Speed training for ultra-runners- Part 2

The difference between speed work and speed development.

Training theory continues to evolve, exercise scientists are uncovering more efficient ways to train and improve our speed and performance level. Now we know how important speed training is even for long-distance runners, who race at much slower pace than their top speed. Lately, the focus has been on the importance of speed development versus speed work. Speed development consists of recruiting maximum muscle fibers per stride, developing neuromuscular coordination and improving efficiency. For long-distance runners, speed development training is even more important than we might think.

The ideal training plan for long-distance runners is to include long runs at a sustainable pace, but also including some very beneficial speed development training runs. To alternate between speed work and speed development will increase your speed, performance and muscle power.

Difference between Speed Work and Speed Development:

Traditional speed work (400m or 1K repeats) is all about improving our VO2max or anaerobic threshold. When doing speed work, we are recruiting a higher percentage of fast-twitch muscle fibers, this training should also focus on improving our metabolic system. Traditional speed work can be quite challenging, because it involves pushing hard, running fast with minimal rest. This type of training is very efficient to improve our VO2max, we feel the burning in our lungs when we push hard to finish each interval, and start the next interval with minimal rest.

Speed development is training at our fastest speed, the absolute fastest pace we can run, at a short distance (50m-100m) with enough recovery between each interval. Speed development is not about improving the VO2max, the focus is on increasing the maximum amount of fast-twitch muscle fibers recruited for each stride and improving the speed at which our brain sends signals to the muscles to fire up. This training method focuses on the neuromuscular system. Speed development workouts are alactic, which means that we don’t need oxygen for energy and don’t produce lactic acid. With this type of training, our body won’t be crashing as it would during traditional speed work. The reason why speed development training includes full recovery between each interval is that in order to recruit maximum fast-twitch muscle fibers, we need to fully recover between each interval.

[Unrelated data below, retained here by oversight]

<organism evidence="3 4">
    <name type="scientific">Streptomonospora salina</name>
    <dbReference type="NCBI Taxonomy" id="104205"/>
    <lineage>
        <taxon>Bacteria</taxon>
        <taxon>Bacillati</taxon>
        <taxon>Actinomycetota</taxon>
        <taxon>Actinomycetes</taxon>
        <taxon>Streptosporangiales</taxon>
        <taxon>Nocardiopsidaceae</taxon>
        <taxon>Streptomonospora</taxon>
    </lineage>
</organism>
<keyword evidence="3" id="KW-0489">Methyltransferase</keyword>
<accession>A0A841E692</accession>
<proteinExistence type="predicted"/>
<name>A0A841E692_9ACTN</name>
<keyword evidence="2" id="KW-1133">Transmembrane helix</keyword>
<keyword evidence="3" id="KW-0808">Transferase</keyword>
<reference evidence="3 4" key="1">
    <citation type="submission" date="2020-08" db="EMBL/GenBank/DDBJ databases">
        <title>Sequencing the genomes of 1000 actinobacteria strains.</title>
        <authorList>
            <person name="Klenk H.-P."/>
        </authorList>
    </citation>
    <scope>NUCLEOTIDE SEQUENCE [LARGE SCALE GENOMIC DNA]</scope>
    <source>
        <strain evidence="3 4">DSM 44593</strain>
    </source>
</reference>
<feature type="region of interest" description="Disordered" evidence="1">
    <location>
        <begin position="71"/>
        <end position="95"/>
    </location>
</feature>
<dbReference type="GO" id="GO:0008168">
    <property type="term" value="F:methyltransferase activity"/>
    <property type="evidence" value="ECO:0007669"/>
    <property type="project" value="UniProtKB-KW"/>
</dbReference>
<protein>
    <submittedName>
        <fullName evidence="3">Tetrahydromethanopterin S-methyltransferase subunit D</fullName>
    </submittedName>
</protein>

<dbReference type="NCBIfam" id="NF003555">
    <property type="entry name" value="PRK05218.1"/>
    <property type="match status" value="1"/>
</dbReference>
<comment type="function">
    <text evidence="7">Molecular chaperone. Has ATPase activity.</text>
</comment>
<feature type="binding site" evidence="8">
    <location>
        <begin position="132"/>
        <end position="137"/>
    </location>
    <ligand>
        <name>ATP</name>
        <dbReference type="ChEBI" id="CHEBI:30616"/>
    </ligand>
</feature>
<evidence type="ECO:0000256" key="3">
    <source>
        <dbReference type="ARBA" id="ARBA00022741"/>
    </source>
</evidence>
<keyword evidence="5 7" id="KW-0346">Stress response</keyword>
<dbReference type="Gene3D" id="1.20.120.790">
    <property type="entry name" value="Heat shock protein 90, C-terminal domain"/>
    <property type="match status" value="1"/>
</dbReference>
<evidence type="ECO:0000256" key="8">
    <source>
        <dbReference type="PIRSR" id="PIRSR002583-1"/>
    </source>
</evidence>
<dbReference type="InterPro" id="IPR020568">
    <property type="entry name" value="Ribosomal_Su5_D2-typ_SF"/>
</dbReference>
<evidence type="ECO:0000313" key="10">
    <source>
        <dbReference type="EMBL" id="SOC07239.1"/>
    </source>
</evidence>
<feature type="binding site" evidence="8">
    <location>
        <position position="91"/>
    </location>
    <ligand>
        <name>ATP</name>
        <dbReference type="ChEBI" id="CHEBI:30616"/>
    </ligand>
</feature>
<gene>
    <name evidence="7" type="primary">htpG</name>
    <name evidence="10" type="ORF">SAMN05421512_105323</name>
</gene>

Benefits of Speed Development training:

The goal of speed development training is to improve our running economy and efficiency, which means to be able to run faster and farther with less effort while using less energy. For long-distance runners, this means that race pace will require less effort and our body will be able to conserve valuable carbohydrates during the longer runs. Also, each running stride will be more explosive and generate more muscle power without increasing the effort.

Speed Development training schedule:

Adding a speed development workout once every 14 days in our yearly training schedule is ideal, we just need to replace a speed workout or hill repeats session. Another option is to add it to a 4-6-week training block, focusing on speed development instead of speed work sessions, which is a great approach to recover from an ultra-marathon.

Speed Development workouts:

We have to remember that speed development workouts won’t feel as hard as a traditional speed work session. We won’t be struggling to breathe or feel nauseous after we’re done. It takes 2-3 mins to fully recover from a 50m sprint, we have to make sure we follow that rule.


-Start with a 3K-4K warm up
– 3 X 150m at 90% effort (90 secs recovery between each rep)
– 6 X 50m at 100% effort (2-3 mins recovery between each rep)
– 3 X 200m at 85% effort (90 secs recovery between each rep)
– 3K at 10K pace
– 3K Cooldown
The warm up and the first 150m reps at 90% are essential to prevent any muscle injury.
Train Hard, Eat Right, and Feel Great!